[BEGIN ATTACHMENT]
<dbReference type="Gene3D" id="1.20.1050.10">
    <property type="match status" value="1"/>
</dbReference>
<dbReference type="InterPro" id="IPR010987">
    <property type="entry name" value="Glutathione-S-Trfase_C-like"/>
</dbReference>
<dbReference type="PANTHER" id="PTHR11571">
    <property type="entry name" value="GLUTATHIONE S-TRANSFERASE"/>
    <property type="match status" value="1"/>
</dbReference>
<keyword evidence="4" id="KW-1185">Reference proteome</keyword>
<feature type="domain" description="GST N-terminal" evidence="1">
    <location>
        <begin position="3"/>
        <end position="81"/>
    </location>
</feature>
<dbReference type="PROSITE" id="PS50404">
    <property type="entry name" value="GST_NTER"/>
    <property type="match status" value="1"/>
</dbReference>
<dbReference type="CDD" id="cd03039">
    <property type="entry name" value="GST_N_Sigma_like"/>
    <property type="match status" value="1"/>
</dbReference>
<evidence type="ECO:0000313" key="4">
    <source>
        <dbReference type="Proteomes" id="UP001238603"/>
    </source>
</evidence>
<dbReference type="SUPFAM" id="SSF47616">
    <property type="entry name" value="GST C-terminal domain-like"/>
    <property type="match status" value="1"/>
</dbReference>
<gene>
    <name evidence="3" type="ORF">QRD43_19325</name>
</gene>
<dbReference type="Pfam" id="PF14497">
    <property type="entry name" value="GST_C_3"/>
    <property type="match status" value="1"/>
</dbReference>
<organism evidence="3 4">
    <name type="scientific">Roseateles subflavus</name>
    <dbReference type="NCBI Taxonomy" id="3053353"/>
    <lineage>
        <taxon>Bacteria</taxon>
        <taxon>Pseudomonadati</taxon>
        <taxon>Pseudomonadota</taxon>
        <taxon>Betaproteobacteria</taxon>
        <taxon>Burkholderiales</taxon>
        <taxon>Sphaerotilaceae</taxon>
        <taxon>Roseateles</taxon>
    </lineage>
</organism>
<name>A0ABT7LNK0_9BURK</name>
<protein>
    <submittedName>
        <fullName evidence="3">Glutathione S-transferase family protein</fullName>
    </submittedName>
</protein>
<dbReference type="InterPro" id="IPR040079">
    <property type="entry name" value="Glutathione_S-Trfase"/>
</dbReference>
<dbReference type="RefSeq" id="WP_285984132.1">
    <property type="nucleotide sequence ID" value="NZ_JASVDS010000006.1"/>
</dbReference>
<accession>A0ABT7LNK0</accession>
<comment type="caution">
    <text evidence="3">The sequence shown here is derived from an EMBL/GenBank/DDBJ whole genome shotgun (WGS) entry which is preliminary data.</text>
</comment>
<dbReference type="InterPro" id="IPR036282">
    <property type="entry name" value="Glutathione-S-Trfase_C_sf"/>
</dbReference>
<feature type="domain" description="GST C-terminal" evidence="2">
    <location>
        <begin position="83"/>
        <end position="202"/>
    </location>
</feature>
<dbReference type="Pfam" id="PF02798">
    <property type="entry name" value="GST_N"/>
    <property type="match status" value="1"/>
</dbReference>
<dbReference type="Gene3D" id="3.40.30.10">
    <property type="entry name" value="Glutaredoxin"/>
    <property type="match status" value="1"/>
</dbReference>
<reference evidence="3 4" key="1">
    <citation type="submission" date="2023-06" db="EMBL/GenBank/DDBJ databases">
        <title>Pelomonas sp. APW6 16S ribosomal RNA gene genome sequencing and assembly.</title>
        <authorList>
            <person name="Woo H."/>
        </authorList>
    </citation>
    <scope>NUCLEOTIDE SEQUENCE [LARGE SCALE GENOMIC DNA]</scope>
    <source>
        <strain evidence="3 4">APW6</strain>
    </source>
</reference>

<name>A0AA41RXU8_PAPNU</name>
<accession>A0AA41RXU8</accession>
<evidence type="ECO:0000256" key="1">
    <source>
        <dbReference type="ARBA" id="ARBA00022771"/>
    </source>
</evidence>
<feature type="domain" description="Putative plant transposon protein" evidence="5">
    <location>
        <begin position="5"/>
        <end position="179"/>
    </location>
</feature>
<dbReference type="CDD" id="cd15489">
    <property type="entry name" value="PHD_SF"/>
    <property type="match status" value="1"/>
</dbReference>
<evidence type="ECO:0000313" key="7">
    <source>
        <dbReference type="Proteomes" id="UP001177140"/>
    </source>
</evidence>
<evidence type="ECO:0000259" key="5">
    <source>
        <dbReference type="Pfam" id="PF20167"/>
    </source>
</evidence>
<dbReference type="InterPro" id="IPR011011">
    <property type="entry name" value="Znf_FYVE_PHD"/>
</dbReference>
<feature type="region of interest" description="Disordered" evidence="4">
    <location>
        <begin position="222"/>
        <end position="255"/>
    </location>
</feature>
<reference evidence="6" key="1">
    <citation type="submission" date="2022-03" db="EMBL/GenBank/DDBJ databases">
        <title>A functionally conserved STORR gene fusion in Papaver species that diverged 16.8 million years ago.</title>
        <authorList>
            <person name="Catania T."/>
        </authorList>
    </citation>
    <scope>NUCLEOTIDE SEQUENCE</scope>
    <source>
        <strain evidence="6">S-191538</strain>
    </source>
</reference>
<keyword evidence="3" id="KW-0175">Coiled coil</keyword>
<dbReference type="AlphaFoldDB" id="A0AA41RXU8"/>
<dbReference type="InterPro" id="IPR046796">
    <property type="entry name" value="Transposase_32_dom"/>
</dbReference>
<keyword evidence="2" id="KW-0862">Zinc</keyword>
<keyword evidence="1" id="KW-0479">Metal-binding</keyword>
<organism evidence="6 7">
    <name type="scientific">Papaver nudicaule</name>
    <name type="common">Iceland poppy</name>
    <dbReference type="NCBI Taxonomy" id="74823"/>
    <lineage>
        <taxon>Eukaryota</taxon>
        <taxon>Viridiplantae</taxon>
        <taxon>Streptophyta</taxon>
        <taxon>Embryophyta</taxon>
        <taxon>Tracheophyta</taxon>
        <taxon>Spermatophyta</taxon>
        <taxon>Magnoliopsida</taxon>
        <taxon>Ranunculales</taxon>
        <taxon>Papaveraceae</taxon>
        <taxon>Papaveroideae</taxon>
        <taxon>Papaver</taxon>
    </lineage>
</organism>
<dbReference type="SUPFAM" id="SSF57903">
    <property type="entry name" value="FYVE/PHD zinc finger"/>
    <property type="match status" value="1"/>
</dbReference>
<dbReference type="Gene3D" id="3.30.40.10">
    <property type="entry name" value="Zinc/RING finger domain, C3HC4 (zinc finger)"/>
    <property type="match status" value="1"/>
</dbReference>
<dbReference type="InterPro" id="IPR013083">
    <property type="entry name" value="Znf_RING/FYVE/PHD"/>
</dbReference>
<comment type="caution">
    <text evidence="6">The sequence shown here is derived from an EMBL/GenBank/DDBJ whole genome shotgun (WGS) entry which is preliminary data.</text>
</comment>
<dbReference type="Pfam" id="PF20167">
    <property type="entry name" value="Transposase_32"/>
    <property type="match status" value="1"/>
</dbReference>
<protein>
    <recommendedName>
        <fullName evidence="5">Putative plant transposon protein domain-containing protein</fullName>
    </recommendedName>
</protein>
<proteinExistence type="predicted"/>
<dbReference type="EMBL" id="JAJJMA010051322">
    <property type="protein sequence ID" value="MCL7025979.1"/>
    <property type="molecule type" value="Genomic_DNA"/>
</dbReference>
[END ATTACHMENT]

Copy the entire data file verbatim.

<dbReference type="Gene3D" id="1.20.1050.10">
    <property type="match status" value="1"/>
</dbReference>
<dbReference type="InterPro" id="IPR010987">
    <property type="entry name" value="Glutathione-S-Trfase_C-like"/>
</dbReference>
<dbReference type="PANTHER" id="PTHR11571">
    <property type="entry name" value="GLUTATHIONE S-TRANSFERASE"/>
    <property type="match status" value="1"/>
</dbReference>
<keyword evidence="4" id="KW-1185">Reference proteome</keyword>
<feature type="domain" description="GST N-terminal" evidence="1">
    <location>
        <begin position="3"/>
        <end position="81"/>
    </location>
</feature>
<dbReference type="PROSITE" id="PS50404">
    <property type="entry name" value="GST_NTER"/>
    <property type="match status" value="1"/>
</dbReference>
<dbReference type="CDD" id="cd03039">
    <property type="entry name" value="GST_N_Sigma_like"/>
    <property type="match status" value="1"/>
</dbReference>
<evidence type="ECO:0000313" key="4">
    <source>
        <dbReference type="Proteomes" id="UP001238603"/>
    </source>
</evidence>
<dbReference type="SUPFAM" id="SSF47616">
    <property type="entry name" value="GST C-terminal domain-like"/>
    <property type="match status" value="1"/>
</dbReference>
<gene>
    <name evidence="3" type="ORF">QRD43_19325</name>
</gene>
<dbReference type="Pfam" id="PF14497">
    <property type="entry name" value="GST_C_3"/>
    <property type="match status" value="1"/>
</dbReference>
<organism evidence="3 4">
    <name type="scientific">Roseateles subflavus</name>
    <dbReference type="NCBI Taxonomy" id="3053353"/>
    <lineage>
        <taxon>Bacteria</taxon>
        <taxon>Pseudomonadati</taxon>
        <taxon>Pseudomonadota</taxon>
        <taxon>Betaproteobacteria</taxon>
        <taxon>Burkholderiales</taxon>
        <taxon>Sphaerotilaceae</taxon>
        <taxon>Roseateles</taxon>
    </lineage>
</organism>
<name>A0ABT7LNK0_9BURK</name>
<protein>
    <submittedName>
        <fullName evidence="3">Glutathione S-transferase family protein</fullName>
    </submittedName>
</protein>
<dbReference type="InterPro" id="IPR040079">
    <property type="entry name" value="Glutathione_S-Trfase"/>
</dbReference>
<dbReference type="RefSeq" id="WP_285984132.1">
    <property type="nucleotide sequence ID" value="NZ_JASVDS010000006.1"/>
</dbReference>
<accession>A0ABT7LNK0</accession>
<comment type="caution">
    <text evidence="3">The sequence shown here is derived from an EMBL/GenBank/DDBJ whole genome shotgun (WGS) entry which is preliminary data.</text>
</comment>
<dbReference type="InterPro" id="IPR036282">
    <property type="entry name" value="Glutathione-S-Trfase_C_sf"/>
</dbReference>
<feature type="domain" description="GST C-terminal" evidence="2">
    <location>
        <begin position="83"/>
        <end position="202"/>
    </location>
</feature>
<dbReference type="Pfam" id="PF02798">
    <property type="entry name" value="GST_N"/>
    <property type="match status" value="1"/>
</dbReference>
<dbReference type="Gene3D" id="3.40.30.10">
    <property type="entry name" value="Glutaredoxin"/>
    <property type="match status" value="1"/>
</dbReference>
<reference evidence="3 4" key="1">
    <citation type="submission" date="2023-06" db="EMBL/GenBank/DDBJ databases">
        <title>Pelomonas sp. APW6 16S ribosomal RNA gene genome sequencing and assembly.</title>
        <authorList>
            <person name="Woo H."/>
        </authorList>
    </citation>
    <scope>NUCLEOTIDE SEQUENCE [LARGE SCALE GENOMIC DNA]</scope>
    <source>
        <strain evidence="3 4">APW6</strain>
    </source>
</reference>

<name>A0AA41RXU8_PAPNU</name>
<accession>A0AA41RXU8</accession>
<evidence type="ECO:0000256" key="1">
    <source>
        <dbReference type="ARBA" id="ARBA00022771"/>
    </source>
</evidence>
<feature type="domain" description="Putative plant transposon protein" evidence="5">
    <location>
        <begin position="5"/>
        <end position="179"/>
    </location>
</feature>
<dbReference type="CDD" id="cd15489">
    <property type="entry name" value="PHD_SF"/>
    <property type="match status" value="1"/>
</dbReference>
<evidence type="ECO:0000313" key="7">
    <source>
        <dbReference type="Proteomes" id="UP001177140"/>
    </source>
</evidence>
<evidence type="ECO:0000259" key="5">
    <source>
        <dbReference type="Pfam" id="PF20167"/>
    </source>
</evidence>
<dbReference type="InterPro" id="IPR011011">
    <property type="entry name" value="Znf_FYVE_PHD"/>
</dbReference>
<feature type="region of interest" description="Disordered" evidence="4">
    <location>
        <begin position="222"/>
        <end position="255"/>
    </location>
</feature>
<reference evidence="6" key="1">
    <citation type="submission" date="2022-03" db="EMBL/GenBank/DDBJ databases">
        <title>A functionally conserved STORR gene fusion in Papaver species that diverged 16.8 million years ago.</title>
        <authorList>
            <person name="Catania T."/>
        </authorList>
    </citation>
    <scope>NUCLEOTIDE SEQUENCE</scope>
    <source>
        <strain evidence="6">S-191538</strain>
    </source>
</reference>
<keyword evidence="3" id="KW-0175">Coiled coil</keyword>
<dbReference type="AlphaFoldDB" id="A0AA41RXU8"/>
<dbReference type="InterPro" id="IPR046796">
    <property type="entry name" value="Transposase_32_dom"/>
</dbReference>
<keyword evidence="2" id="KW-0862">Zinc</keyword>
<keyword evidence="1" id="KW-0479">Metal-binding</keyword>
<organism evidence="6 7">
    <name type="scientific">Papaver nudicaule</name>
    <name type="common">Iceland poppy</name>
    <dbReference type="NCBI Taxonomy" id="74823"/>
    <lineage>
        <taxon>Eukaryota</taxon>
        <taxon>Viridiplantae</taxon>
        <taxon>Streptophyta</taxon>
        <taxon>Embryophyta</taxon>
        <taxon>Tracheophyta</taxon>
        <taxon>Spermatophyta</taxon>
        <taxon>Magnoliopsida</taxon>
        <taxon>Ranunculales</taxon>
        <taxon>Papaveraceae</taxon>
        <taxon>Papaveroideae</taxon>
        <taxon>Papaver</taxon>
    </lineage>
</organism>
<dbReference type="SUPFAM" id="SSF57903">
    <property type="entry name" value="FYVE/PHD zinc finger"/>
    <property type="match status" value="1"/>
</dbReference>
<dbReference type="Gene3D" id="3.30.40.10">
    <property type="entry name" value="Zinc/RING finger domain, C3HC4 (zinc finger)"/>
    <property type="match status" value="1"/>
</dbReference>
<dbReference type="InterPro" id="IPR013083">
    <property type="entry name" value="Znf_RING/FYVE/PHD"/>
</dbReference>
<comment type="caution">
    <text evidence="6">The sequence shown here is derived from an EMBL/GenBank/DDBJ whole genome shotgun (WGS) entry which is preliminary data.</text>
</comment>
<dbReference type="Pfam" id="PF20167">
    <property type="entry name" value="Transposase_32"/>
    <property type="match status" value="1"/>
</dbReference>
<protein>
    <recommendedName>
        <fullName evidence="5">Putative plant transposon protein domain-containing protein</fullName>
    </recommendedName>
</protein>
<proteinExistence type="predicted"/>
<dbReference type="EMBL" id="JAJJMA010051322">
    <property type="protein sequence ID" value="MCL7025979.1"/>
    <property type="molecule type" value="Genomic_DNA"/>
</dbReference>